Continuing the driver rankings for the first part of 2008 here is the first part of the top ten.
Don’t miss the top three tomorrow – and share your thoughts on the drivers’ performances below.
10 Nick Hedifeld
Last year Heidfeld surprised many by leading his team mate Robert Kubica home home more often than not. But over the winter the banning of traction control and associated loss of engine braking, plus the transition from the F1.07 to F1.08, all seems to have played into Kubica’s hands.
Heidfeld has mainly struggled with getting his tyres up to temperature on qualifying runs. After taking time at a test to address this he believes he has now conquered the problem, and his Q2 time at Silverstone within hundredths of Kubica supports his claim, but the damage to his season has already been done.
Most disappointing driver so far this year. He is in his eighth year in F1, I think he may be a steady Eddie – in F1 for ages with little big success. Sad about this though because he seems like a cool guy and he blew everyone away in F3000.
9 Sebastian Vettel
Vettel struggled to get to the end of races in the first part of the season, but that was largely down to problems not of his own making.
But he has flourished since the STR3 arrived and took it to fifth on its first appearance in Monaco, from 19th in the grid. Vettel clearly revelled in the wet conditions and it was a pit not to see what he might hae achieved from eighth on the grid in the rain at Silverstone before David Coulthard took him out. Vettel is likely to take Coulthard’s place at Red Bull next year.
8 Mark Webber
At last Webber has a car that is both quick and consistent. And he is making excellent use of it, finishing in the points with greater regularity than at any other time in his career to date.
He is one of the best qualifiers in Formula 1 – as his fine second place on the grid last weekend showed. His disastrous performance on the Sunday has been the only blip in his otherwise very solid form.
Webber has really impressed me this season. Having the same amount of points as Kovalinen show how good a season he is having. 4th was on the cards at Canada if Red Bull had moved him to a one-stopper. Madness there.
7 Jarno Trulli
Suddenly Toyota is fourth in the constructors’ championship. How did that happen? Most of it is down to Trulli, who has regularly beaten his junior team mate into the top ten.
He even seems to have consigned the ‘Trulli train’ to history – after qualifying fourth at Magny-Cours he raced to the podium against the expectations of many. I’m going to have to stop making jokes about it in the Live Blog.
6 Heikki Kovalainen
Nine races in and Heikki Kovalainen’s McLaren career has yielded a single podium. But he has been plagued by misfortune in a way his illustrious team mate has not: an ill-timed safety car appearance at Melbourne, electrical failure on the grid at Monaco, and of course that disastrous wheel failure at Barcelona.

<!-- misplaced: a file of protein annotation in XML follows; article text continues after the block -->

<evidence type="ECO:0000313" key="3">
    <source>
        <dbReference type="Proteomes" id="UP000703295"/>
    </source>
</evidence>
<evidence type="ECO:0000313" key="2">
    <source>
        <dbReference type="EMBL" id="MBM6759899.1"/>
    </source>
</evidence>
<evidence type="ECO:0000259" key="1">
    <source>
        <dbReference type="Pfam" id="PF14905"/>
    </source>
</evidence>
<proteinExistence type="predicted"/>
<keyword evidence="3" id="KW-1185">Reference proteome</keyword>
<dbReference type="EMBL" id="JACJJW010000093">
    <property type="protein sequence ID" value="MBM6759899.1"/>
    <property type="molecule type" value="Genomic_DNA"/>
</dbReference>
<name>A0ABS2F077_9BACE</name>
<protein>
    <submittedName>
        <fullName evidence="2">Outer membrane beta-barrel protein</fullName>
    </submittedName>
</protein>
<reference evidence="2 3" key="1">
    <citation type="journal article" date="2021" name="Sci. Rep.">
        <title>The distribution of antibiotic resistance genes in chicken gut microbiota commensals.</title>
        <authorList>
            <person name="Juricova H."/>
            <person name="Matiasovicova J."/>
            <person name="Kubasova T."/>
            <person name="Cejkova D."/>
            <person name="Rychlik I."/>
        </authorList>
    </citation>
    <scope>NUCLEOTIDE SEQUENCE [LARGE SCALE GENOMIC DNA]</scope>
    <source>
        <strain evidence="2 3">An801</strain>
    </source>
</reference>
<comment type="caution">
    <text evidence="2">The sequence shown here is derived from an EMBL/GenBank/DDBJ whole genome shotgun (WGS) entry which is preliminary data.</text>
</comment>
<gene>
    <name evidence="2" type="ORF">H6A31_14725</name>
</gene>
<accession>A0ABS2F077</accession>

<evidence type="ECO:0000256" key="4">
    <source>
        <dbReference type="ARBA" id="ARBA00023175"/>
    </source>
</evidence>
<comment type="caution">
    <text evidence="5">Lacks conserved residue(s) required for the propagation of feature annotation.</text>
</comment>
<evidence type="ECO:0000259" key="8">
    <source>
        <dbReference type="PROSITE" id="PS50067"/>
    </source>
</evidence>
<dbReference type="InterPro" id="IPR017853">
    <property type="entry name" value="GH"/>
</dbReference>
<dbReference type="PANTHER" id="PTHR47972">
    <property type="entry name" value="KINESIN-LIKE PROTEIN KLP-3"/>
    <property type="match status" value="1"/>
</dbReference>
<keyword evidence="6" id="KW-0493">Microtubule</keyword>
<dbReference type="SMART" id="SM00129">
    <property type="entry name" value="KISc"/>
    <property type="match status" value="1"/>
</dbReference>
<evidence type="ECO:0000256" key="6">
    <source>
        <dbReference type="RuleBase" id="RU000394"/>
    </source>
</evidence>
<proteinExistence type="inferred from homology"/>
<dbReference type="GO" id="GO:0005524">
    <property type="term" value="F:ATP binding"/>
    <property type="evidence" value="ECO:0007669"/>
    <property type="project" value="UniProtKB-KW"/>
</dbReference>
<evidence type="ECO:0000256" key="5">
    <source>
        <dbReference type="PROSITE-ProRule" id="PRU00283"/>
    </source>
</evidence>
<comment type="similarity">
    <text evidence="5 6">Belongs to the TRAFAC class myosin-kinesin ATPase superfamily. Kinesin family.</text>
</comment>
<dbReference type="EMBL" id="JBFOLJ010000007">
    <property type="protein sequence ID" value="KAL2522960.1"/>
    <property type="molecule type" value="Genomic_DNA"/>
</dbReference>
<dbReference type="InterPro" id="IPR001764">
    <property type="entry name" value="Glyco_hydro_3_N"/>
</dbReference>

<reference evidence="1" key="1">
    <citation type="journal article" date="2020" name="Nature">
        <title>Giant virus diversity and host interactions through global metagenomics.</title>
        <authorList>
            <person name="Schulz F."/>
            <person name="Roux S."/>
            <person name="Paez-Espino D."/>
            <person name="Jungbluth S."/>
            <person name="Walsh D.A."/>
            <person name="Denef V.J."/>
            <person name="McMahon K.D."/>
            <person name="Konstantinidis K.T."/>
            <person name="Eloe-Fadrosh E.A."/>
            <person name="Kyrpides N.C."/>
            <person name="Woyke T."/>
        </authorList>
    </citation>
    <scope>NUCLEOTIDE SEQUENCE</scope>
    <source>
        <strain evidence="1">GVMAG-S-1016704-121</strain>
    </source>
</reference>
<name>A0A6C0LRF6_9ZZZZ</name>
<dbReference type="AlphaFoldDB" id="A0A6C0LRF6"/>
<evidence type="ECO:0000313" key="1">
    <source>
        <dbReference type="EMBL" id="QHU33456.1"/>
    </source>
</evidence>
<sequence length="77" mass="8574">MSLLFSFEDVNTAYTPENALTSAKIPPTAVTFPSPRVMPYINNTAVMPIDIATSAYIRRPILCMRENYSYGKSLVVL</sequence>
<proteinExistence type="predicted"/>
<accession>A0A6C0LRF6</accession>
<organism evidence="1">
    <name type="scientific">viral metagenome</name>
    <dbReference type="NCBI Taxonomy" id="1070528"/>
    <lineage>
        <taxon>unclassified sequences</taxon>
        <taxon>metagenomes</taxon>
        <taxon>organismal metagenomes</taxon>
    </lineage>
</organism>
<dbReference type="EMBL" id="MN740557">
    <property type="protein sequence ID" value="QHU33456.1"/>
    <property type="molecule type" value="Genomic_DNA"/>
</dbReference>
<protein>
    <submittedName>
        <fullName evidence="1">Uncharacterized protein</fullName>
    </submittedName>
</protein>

He has shown enough pace to worry Lewis Hamilton on occasions – out-qualifying him with more fuel on board at Istanbul for example. There have been fewer mistakes from Kovalainen too although he just couldn’t live with his team mate’s speed in the wet at Silverstone.
5 Fernando Alonso
He may be back at Renault but, as last year, there are some tensions between driver team, albeit far less destructive ones. Alonso seems to be preoccupied with getting the best results at individual races rather than consistently gathering points in the lower half of the top eight. He is a twice champion after all. But a more conservative approach might have him and Renault higher in their respective championships.
The gambles haven’t always worked and have brought him into conflict with the team. He criticised the strategy used at Montreal and repeatedly asked for extreme wet weather tyres at Monaco before the car got away from him while he was on full wets. Spinning on the formation lap at his home race was another lowlight. But the season opener at Melbourne showed Alonso in his best light – combative and opportunistic, stealing a fourth place that shouldn’t have been there by piling pressure on Kovalainen.
4 Felipe Massa
Massa has had a down-up-down kind of season. His first two races were terrible, all the fears about him struggling to cope with a traction control-free F1 car apparently realised. He binned his F2008 at the first corner at Melbourne, and threw away second place at Sepang with a spin.
After that it was if some clicked and suddenly Massa could win as he pleased. Was this just because of tracks like Istanbul and Bahrain where he seems to shine? The jury’s still out on that one. Confusing the situation further, after a composed drive to third at a wet Monaco he looked all sea in the rain at Silverstone and finished a disastrous 13th after five spins. Nonetheless, he is still a joint leader of the championship.
I’m also impressed by Felipe Massa , since the first two races he’s much more consistent with his pace across the calendar – not just winning in his traditional haunts.
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